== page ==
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Self-Determination, Democracy and Exclusion

Francis, Bennet; (2019) Self-Determination, Democracy and Exclusion. Masters thesis (M.Phil.Stud), UCL (University College London). Green open access

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This thesis addresses the question of whether the putative group right of collective selfdetermination can be invoked to justify the state’s presumed right to exclude foreigners from its territory. This form of argument represents a growing trend in the literature on exclusion. Such arguments are potentially extremely powerful, as, if successful, they would vindicate a right to exclude largely at the discretion of the receiver state, rather than a right limited to certain cases. It is here argued that theorists who share certain commitments – here referred to as “liberal individualists” - cannot consistently defend a discretionary right to exclude through this approach. The argument proceeds by way of three “case studies”. First, it is shown that the right to collective self-determination cannot be justified as an extension of individual autonomy. Recognising this, theorists with broadly individualist commitments defend the group right to self-determination on the basis of some irreducibly collective value it is said to serve – collective property, and collective freedom of association. Yet it is here argued these theorists are unsuccessful, as a result of their inability to square an irreducibly collective value with their individualistic commitments. It is then suggested that the nature of democratic institutions may be able to explain why we ought to respect group rights accorded to states in the same way we respect the autonomy of individuals. It is argued, however, that no realistically achievable system of democracy would be capable of furnishing such an explanation. An assessment of the reasons these three forms of argument fail provides evidence for a more definite claim: any defence of a right to collective selfdetermination that could justify a discretionary right to exclude must involve the wholesale rejection of moral individualism, the thesis that there are no intrinsically collective goods.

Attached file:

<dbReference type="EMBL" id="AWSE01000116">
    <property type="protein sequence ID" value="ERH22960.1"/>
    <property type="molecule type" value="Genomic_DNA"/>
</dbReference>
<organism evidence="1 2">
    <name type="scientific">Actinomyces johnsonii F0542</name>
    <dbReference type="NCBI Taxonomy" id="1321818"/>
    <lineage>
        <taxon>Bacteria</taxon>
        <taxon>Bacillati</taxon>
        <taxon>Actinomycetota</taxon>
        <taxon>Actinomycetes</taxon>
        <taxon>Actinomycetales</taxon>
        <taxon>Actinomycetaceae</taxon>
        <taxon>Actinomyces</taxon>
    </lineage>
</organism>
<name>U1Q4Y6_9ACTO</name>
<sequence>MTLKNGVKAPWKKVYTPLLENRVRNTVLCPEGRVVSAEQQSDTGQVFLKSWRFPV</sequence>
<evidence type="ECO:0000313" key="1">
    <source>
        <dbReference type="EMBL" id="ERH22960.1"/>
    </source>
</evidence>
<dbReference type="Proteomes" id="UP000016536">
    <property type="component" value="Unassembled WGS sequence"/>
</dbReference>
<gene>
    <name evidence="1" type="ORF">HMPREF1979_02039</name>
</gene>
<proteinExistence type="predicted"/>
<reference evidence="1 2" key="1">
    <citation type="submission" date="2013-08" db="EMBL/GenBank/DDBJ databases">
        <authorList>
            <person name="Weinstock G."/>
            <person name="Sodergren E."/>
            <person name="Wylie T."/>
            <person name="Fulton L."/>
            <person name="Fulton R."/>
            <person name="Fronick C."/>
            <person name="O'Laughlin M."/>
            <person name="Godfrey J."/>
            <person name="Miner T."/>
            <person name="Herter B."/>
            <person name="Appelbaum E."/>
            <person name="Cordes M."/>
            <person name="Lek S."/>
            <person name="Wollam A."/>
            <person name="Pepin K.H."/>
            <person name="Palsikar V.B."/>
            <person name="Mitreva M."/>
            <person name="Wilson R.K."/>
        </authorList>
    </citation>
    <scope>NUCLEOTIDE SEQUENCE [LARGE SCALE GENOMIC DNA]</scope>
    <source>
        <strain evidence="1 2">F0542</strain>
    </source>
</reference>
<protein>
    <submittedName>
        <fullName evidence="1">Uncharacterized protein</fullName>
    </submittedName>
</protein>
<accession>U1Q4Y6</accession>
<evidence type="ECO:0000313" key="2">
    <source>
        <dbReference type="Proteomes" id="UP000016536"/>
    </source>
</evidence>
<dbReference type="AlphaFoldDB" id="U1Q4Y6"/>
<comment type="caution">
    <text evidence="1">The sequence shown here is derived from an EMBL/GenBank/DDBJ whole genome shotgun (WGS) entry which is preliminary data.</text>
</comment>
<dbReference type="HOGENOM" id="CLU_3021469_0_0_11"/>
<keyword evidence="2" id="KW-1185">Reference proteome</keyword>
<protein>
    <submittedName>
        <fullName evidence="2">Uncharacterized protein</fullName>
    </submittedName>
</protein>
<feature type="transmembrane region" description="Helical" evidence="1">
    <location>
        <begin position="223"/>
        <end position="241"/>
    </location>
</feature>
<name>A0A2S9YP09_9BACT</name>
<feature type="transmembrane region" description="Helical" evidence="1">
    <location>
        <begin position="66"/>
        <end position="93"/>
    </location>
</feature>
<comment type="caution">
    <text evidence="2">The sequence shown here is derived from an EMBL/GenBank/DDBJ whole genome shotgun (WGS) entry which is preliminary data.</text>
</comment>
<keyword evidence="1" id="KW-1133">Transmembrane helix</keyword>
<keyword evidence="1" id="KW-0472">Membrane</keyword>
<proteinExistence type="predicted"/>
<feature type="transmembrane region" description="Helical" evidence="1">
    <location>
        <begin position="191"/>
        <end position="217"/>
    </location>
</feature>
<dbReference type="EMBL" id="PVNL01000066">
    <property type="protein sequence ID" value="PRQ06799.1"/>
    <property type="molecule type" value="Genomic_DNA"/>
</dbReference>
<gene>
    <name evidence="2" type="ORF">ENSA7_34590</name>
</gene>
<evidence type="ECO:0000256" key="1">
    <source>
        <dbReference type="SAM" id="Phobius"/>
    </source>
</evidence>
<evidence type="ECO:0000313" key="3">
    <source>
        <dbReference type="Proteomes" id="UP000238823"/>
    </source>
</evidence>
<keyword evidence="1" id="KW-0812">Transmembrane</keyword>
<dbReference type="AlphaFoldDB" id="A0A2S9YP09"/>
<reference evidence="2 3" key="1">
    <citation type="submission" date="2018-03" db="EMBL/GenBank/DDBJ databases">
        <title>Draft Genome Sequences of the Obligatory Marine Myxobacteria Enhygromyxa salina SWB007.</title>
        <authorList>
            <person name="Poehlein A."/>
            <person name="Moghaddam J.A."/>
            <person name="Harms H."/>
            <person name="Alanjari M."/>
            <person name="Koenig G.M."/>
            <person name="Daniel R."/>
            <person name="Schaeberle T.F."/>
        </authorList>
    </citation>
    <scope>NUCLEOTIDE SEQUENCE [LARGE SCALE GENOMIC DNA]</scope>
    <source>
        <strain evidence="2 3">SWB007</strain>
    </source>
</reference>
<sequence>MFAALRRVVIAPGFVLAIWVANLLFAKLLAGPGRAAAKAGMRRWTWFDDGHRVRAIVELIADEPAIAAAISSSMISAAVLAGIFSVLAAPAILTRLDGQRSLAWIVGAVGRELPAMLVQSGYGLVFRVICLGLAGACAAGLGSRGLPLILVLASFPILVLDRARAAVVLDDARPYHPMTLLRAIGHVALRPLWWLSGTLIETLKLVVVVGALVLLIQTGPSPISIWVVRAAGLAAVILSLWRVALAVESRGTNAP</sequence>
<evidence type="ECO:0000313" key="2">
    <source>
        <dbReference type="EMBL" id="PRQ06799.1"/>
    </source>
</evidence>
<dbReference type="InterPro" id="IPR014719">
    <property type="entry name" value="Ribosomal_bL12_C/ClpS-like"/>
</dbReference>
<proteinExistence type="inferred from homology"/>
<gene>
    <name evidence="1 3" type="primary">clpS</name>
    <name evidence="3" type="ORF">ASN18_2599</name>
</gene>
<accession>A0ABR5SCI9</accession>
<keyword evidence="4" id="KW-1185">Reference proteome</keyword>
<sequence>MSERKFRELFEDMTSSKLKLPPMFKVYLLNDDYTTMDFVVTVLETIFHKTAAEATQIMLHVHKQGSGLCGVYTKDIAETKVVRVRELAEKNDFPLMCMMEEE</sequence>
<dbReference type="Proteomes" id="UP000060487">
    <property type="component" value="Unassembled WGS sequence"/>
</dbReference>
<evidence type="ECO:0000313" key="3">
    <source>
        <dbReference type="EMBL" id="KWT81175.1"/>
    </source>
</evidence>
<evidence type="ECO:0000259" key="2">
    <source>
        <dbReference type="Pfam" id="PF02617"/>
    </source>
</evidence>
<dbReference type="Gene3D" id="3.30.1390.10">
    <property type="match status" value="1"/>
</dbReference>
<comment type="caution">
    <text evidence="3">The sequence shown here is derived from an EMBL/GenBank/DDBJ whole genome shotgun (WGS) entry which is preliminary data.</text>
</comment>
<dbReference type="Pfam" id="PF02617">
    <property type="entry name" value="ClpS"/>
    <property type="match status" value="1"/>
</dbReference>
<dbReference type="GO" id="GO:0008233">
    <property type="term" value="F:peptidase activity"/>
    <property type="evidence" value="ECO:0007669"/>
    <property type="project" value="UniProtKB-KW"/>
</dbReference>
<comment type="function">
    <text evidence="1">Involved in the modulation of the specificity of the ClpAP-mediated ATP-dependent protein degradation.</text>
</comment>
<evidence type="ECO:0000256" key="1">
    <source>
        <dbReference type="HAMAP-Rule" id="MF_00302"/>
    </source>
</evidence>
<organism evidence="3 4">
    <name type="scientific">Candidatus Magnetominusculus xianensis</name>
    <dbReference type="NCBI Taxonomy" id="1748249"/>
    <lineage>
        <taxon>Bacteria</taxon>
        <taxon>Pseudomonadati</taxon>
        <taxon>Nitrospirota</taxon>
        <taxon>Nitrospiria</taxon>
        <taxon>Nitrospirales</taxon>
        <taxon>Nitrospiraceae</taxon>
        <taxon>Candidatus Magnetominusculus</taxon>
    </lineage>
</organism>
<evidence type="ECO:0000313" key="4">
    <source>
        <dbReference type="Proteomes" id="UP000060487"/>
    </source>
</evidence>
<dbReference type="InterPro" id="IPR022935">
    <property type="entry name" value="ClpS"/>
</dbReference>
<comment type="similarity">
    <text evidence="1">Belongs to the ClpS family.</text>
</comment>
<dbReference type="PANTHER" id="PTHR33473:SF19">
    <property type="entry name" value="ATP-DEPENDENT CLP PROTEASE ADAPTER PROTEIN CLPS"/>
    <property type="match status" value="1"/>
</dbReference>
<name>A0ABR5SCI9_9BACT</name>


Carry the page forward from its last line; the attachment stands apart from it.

Type: Thesis (Masters)
Qualification: M.Phil.Stud
Title: Self-Determination, Democracy and Exclusion
Event: UCL (University College London)
Open access status: An open access version is available from UCL Discovery
Language: English
Additional information: Copyright © The Author 2019. Original content in this thesis is licensed under the terms of the Creative Commons Attribution 4.0 International (CC BY 4.0) Licence (https://creativecommons.org/licenses/by/4.0/). Any third-party copyright material present remains the property of its respective owner(s) and is licensed under its existing terms.
UCL classification: UCL
UCL > Provost and Vice Provost Offices
UCL > Provost and Vice Provost Offices > UCL SLASH
UCL > Provost and Vice Provost Offices > UCL SLASH > Faculty of Arts and Humanities
UCL > Provost and Vice Provost Offices > UCL SLASH > Faculty of Arts and Humanities > Dept of Philosophy
URI: https://discovery.ucl.ac.uk/id/eprint/10066829
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